History, tourist information, and nearby accommodation
But what goes up must come down, and in the case of Soutra the 'down' was abrupt and catastrophic. In 1460 the Master of the hospital was one Stephen Fleming. Fleming was accused of a variety of offences, and reported to Papal authorities. The Scottish Crown seized Soutra's estates and granted them to Trinity College Hospital in Edinburgh. Ironically, it was the grant of these rich estates that enabled Trinity to create a legacy of medical research and practice for which Edinburgh became famous. But the loss of revenue proved a dreadful blow for Soutra. From an international centre for medical care it lapsed into a local charitable establishment, in which feeble state it lasted until about 1650. The famous hospital and monastic buildings might have been lost forever, but in 1686 the Pringle family of Soutra/Beatman's Acre decided to use part of the church as a family burial vault. Only this small section of the original monastic church remains to give us some sense of what the original medieval hospital must have been like.
The nature of that hospital has been the subject of an ongoing 'archeo-medical' research project, which in layman's terms means that historians have been digging up the site and seeing what the remains can tell them about medieval medical practices. Results so far show that medicinal products from all over the world were used here, including hemlock, opium poppy, cloves, and black henbane.
The old Roman road of Dere Street passes beside Soutra Aisle on its way from Corbridge, Northumberland, to Cramond on the Firth of Forth. This stretch is one of the best preserved sections of the road.
Visiting Soutra Aisle
Though the Aisle is signposted from the A68, the actual site is poorly signed - we drove right past it before realising that what we thought was a cattle byre was actually the Aisle. An unsigned parking area is in a wooded clearing about 100 yards south of the Aisle, across the road. There is a very, very thorough information panel, explaining the history and significance of the Soutra site. One point that the information board was at pains to point out is that the Aisle we see today is NOT the remnants of the medieval hospital or church, as is sometimes claimed. Rather, it is a burial aisle built using a small amount of medieval masonry from those buildings (perhaps 10%) mixed with local rubble. It is useful to point out that the Aisle is generally locked, so you cannot go inside; you have to be content with peering through the iron gate into the dim interior.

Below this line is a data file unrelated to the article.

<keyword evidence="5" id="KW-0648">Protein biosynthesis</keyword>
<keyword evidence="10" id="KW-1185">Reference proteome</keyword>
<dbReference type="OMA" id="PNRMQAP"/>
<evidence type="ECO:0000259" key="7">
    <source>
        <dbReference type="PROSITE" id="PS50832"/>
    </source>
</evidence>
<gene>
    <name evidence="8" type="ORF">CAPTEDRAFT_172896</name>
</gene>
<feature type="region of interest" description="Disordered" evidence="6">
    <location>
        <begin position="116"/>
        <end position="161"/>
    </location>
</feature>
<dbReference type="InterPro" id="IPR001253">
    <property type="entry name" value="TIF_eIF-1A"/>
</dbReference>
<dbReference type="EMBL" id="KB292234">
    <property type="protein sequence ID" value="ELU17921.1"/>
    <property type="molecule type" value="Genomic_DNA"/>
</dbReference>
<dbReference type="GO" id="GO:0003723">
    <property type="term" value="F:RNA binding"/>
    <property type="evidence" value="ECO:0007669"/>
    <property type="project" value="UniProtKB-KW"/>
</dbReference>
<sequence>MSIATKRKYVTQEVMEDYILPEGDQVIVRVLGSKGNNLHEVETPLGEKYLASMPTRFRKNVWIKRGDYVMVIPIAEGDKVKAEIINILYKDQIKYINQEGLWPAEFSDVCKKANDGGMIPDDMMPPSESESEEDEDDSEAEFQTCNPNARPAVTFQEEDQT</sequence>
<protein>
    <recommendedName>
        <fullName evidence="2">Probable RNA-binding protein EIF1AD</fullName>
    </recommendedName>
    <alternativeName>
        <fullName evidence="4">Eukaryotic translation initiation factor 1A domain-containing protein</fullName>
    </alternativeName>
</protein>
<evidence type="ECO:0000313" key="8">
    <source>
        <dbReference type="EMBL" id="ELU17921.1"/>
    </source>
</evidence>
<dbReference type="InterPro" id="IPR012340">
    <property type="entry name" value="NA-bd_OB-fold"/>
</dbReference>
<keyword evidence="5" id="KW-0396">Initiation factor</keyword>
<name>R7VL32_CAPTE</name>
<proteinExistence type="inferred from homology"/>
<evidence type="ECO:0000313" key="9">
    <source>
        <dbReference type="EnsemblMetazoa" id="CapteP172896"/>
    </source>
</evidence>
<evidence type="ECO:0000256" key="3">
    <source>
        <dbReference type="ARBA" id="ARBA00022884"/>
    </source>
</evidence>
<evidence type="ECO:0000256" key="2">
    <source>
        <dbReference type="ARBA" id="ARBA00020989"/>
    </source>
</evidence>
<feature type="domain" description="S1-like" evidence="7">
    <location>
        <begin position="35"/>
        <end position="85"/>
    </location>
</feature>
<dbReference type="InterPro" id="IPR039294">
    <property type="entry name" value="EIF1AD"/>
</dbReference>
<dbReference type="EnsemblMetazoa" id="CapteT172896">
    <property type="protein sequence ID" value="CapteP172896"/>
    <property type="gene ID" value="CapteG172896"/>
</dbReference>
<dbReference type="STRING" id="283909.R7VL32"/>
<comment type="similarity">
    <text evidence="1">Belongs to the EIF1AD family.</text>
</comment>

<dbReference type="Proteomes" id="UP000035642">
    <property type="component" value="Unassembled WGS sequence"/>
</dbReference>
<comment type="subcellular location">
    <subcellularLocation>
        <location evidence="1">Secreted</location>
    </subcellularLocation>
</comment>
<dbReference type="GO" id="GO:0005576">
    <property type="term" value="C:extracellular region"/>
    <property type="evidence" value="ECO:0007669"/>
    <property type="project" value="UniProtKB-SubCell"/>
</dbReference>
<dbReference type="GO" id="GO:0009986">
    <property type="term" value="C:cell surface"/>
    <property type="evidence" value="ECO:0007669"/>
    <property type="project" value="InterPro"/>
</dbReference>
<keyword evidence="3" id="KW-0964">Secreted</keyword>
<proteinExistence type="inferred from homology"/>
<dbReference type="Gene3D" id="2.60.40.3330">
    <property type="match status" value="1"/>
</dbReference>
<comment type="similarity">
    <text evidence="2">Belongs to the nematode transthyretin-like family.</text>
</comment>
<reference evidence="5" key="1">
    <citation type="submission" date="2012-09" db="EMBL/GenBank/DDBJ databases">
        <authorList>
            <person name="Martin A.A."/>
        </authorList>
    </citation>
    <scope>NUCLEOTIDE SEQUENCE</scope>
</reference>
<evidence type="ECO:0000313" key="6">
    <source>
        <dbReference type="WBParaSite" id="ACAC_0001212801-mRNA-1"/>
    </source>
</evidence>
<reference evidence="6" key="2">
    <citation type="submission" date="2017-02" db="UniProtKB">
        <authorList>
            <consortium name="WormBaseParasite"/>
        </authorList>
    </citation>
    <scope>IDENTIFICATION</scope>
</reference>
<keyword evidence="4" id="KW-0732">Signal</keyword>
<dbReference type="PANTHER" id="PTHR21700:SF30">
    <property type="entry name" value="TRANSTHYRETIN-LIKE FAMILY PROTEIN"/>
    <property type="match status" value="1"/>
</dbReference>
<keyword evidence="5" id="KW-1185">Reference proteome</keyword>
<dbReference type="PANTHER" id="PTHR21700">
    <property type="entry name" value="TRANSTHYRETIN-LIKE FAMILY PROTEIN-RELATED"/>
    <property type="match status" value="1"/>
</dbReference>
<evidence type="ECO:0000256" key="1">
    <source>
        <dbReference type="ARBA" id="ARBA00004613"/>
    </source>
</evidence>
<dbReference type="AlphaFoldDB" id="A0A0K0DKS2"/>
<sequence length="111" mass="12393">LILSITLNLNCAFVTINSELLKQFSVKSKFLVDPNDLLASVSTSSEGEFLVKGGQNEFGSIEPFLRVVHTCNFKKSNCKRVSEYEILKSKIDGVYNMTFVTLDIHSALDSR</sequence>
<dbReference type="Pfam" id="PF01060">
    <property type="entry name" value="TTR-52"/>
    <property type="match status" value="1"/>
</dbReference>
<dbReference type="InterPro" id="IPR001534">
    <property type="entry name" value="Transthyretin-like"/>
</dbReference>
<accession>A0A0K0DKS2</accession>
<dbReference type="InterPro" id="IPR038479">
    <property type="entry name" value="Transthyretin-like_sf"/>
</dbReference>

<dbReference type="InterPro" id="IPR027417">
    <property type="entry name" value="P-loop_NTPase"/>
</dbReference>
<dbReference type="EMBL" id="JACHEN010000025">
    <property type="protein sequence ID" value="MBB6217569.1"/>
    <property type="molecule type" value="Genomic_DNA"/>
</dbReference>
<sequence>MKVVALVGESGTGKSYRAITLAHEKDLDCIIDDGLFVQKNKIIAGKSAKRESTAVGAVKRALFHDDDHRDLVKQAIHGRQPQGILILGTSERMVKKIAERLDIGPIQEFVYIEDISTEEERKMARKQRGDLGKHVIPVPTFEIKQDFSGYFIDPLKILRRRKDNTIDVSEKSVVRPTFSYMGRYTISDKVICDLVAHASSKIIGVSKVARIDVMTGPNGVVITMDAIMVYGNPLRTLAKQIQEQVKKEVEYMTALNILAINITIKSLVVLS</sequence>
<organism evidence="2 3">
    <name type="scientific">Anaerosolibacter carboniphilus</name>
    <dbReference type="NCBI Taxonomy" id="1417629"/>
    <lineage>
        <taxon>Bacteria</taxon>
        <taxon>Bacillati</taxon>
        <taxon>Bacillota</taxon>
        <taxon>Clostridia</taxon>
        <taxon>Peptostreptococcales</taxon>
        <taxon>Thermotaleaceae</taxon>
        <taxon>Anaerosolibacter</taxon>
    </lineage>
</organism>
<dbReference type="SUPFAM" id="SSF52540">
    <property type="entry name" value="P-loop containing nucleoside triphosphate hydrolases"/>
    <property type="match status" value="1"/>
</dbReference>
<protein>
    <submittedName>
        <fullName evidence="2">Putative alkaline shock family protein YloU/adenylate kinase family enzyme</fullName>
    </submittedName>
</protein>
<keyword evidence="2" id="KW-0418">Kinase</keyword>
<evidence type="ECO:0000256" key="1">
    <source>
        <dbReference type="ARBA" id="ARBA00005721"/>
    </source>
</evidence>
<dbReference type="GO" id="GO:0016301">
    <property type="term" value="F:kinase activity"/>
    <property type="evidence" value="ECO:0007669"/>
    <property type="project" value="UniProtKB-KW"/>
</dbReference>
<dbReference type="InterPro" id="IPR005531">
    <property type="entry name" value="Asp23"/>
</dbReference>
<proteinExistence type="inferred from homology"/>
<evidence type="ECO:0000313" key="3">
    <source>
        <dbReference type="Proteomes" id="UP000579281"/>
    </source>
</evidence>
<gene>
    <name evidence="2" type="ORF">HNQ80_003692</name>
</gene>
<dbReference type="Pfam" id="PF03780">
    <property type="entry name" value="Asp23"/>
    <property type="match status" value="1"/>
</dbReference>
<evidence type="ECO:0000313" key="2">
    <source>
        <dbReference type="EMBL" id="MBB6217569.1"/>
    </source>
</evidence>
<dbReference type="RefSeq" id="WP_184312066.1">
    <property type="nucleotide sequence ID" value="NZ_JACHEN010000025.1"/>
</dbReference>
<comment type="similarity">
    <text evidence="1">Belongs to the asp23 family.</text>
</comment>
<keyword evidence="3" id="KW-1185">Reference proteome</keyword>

A short trail down hill, near the parking area, leads to the site of Dere Street Roman road, though in truth the road is not easy to pick out amid the bumps and lumps in the farm field!
About Soutra Aisle
Address: B6368, Fala, Borders, Scotland
Attraction Type: Historic Church
Location: On the B6368. Signposted off the A68 south of Dalkeith and Fala. Parking nearby.
Photo Credit: David Ross and Britain Express
Opening Details: Open access site, usually accessible at any reasonable time
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NEARBY HISTORIC ATTRACTIONS
Heritage Rated from 1- 5 (low-exceptional) on historic interest
Dere Street Roman Road, Soutra - 0.2 miles (Roman Site)
Crichton Castle - 4.8 miles (Castle)
Ormiston Market Cross - 7.1 miles (Historic Building)
Arniston House - 7.6 miles (Historic House)
Scottish Mining Museum - 8 miles (Museum)
Thirlestane Castle - 8.2 miles (Historic House)
Lennoxlove - 9.3 miles (Historic House)
Lauderdale Aisle - 10.3 miles (Historic Church)
Nearest Accommodation to Soutra Aisle:
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